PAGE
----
Wednesday, May 23, 2012

An Angry Birds Birthday Party

Angry Birds... This is what my daughter said when asked what the theme of her birthday cake would be this year. This from my very girly daughter who spends her free time dancing ballet and playing piano and frolicking around like the sweet 8-year old girl that she is. Angry Birds. Maybe it was in part because we recently adopted a bird named Phoenix of whom my daughter cannot get enough of. Or maybe it's because Angry Birds has quite an impact on most kids, these days. Not only kids, I might add. I found myself hooked on the game for about a month not so long ago and if I remember correctly, so did my hubs. In the times of children getting Ipods and tablets as holiday and birthday gifts, this game is near the top of my kids' list of things to play in a day. And if you go into almost any store, you'll likely see Angry Birds paraphanalia displayed in some form or fashion.
So it's no wonder my daughter chose Angry Birds as the theme of her birthday cake this year as she turns 8. She gave me a scene to base the cake on and I was excited to take on this challenge and hopefully have a successful Angry Birds cake under my belt. The interior of the cake was a white cake with strawberry filling and a light chocolate American buttercream. Working with fondant is always an enjoyable and creative experience for me and this time, I used crispy rice treats for the textural effect of the boulders and cement blocks.

This cake was loads of fun to make and my daughter loved the finished product. Her birthday party was a success with all the kids enjoying the Angry Birds theme. After donning some Angry Bird tatoos, we faux-tie-dyed tee shirts, hats, and scarves and the weather was lovely.

Earlier this week before the harriedness of birthday party prep began, I looked in my fridge and found about 20 limes. Turns out I had purchased limes on sale at the fruit market two weeks in a row and hadn't realized it. Coincidentally (or not) I had 11 egg yolks sitting in my fridge from the white vanilla cake I had made for my daughter's birthday cake that I needed to do something with. Citrus and yolks.... There could be only one path out of this excessive ingredient situation - lime curd.

Curd can be made one of two ways - using cornstarch as a thickener or using yolks. The cornstarch method produces a curd that is slightly gritty on the tongue and not as smooth and rich as the yolk method. It's a quick fix in times of necessity, but the yolk method creates a far higher quality result.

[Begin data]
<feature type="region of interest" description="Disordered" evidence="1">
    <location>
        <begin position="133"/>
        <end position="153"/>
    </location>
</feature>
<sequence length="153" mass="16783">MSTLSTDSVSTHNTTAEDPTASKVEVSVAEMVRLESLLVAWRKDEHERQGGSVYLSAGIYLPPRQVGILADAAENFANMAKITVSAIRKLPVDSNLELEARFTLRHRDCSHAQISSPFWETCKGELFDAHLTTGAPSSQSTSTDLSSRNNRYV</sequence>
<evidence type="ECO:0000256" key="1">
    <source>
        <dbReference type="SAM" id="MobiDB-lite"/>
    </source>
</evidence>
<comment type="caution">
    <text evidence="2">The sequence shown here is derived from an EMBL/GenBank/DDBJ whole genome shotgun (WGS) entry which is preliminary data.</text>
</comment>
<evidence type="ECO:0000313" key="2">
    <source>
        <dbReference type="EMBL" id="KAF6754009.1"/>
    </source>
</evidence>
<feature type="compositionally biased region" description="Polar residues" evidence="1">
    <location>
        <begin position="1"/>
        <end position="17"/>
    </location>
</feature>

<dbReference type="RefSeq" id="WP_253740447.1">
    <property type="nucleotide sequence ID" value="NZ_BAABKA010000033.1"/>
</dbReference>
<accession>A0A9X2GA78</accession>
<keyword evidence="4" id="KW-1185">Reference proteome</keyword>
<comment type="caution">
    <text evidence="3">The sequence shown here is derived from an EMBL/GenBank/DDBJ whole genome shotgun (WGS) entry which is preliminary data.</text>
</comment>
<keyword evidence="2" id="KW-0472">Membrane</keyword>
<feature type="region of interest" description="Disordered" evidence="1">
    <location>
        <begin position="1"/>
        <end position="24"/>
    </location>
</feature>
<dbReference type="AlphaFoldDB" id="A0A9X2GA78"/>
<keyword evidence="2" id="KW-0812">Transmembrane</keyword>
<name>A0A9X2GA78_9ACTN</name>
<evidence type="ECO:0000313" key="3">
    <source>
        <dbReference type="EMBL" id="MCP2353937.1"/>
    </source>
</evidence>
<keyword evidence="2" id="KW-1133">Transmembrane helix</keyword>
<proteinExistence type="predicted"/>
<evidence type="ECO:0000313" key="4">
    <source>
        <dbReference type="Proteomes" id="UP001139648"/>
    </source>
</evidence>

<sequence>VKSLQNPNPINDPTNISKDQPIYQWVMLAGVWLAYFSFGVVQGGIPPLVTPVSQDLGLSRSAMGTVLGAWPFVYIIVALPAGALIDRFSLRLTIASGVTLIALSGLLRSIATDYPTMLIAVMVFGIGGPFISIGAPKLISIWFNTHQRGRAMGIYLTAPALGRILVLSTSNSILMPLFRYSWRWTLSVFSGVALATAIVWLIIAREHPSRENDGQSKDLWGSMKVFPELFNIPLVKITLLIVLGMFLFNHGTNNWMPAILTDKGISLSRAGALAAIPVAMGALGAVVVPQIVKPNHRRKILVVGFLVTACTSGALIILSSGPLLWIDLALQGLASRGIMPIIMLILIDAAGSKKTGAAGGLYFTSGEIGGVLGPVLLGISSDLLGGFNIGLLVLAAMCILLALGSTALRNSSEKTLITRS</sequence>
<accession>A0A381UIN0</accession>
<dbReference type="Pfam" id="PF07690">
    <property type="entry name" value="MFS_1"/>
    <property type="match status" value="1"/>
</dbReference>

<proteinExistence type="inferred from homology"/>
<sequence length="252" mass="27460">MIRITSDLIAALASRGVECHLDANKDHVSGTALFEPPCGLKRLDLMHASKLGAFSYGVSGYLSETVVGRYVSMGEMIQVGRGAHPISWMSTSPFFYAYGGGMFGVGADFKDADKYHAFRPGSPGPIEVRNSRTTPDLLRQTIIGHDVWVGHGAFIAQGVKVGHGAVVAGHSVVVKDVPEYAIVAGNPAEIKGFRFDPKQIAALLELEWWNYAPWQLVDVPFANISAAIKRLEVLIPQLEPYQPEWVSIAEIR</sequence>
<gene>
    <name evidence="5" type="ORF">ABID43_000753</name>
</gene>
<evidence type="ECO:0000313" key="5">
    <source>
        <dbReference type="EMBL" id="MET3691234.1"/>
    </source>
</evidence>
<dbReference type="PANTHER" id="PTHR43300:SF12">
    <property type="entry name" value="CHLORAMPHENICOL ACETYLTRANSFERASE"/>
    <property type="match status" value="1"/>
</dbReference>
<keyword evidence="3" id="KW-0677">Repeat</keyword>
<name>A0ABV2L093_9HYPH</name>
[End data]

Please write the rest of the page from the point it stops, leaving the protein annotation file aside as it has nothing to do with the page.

Citrus curd can be made using any citrus fruit - oranges, limes, lemons, grapefruit. I would love to make an orange curd as oranges are my favorite citrus flavor. But this time, I needed to use up all these limes. This lime curd is has such a smooth mouthfeel. There is quite a tartness from the limes but it is so pleasantly complimentary to the creamy sweetness and richness from the added sugar, yolks and butter. This curd is wonderful on toast, bagels, in a tart, as a filling in cakes or cupcakes, in between sandwich cookies or just by the spoonful. I especially love mine on plain graham crackers. Yum! I urge you to try this recipe. It's a keeper.

Lime Curd
(*This recipe can be successfully halved or doubled; to halve the recipe, use 5 egg yolks)

1 cup fresh lime juice (about 4-5 limes) (you can also use any other citrus fruit or combination thereof)
zest of 2 limes
11 egg yolks
1 cup sugar (for sweeter citrus such as orange, reduce the sugar to 1/2 cup)
12 T butter, unsalted and cut into 12 slices

In a saucepan, combine lime juice, zest, sugar and 6 T of butter. Whisking constantly over medium-low heat, this mixture will start to thicken. Once you can leave a clean trail through the curd on the back of a wooden spoon with your finger, the curd is ready to take off the stove. At this point, add in the remaining butter and whisk until the butter is completely melted and well incorporated. Run the curd through a sieve to strain any unwanted egg pieces and all of the zest for a smooth product. Let the curd cool. It will continue to thicken. Transfer it to an airtight container and refrigerate for up to 2 weeks, if it lasts that long.

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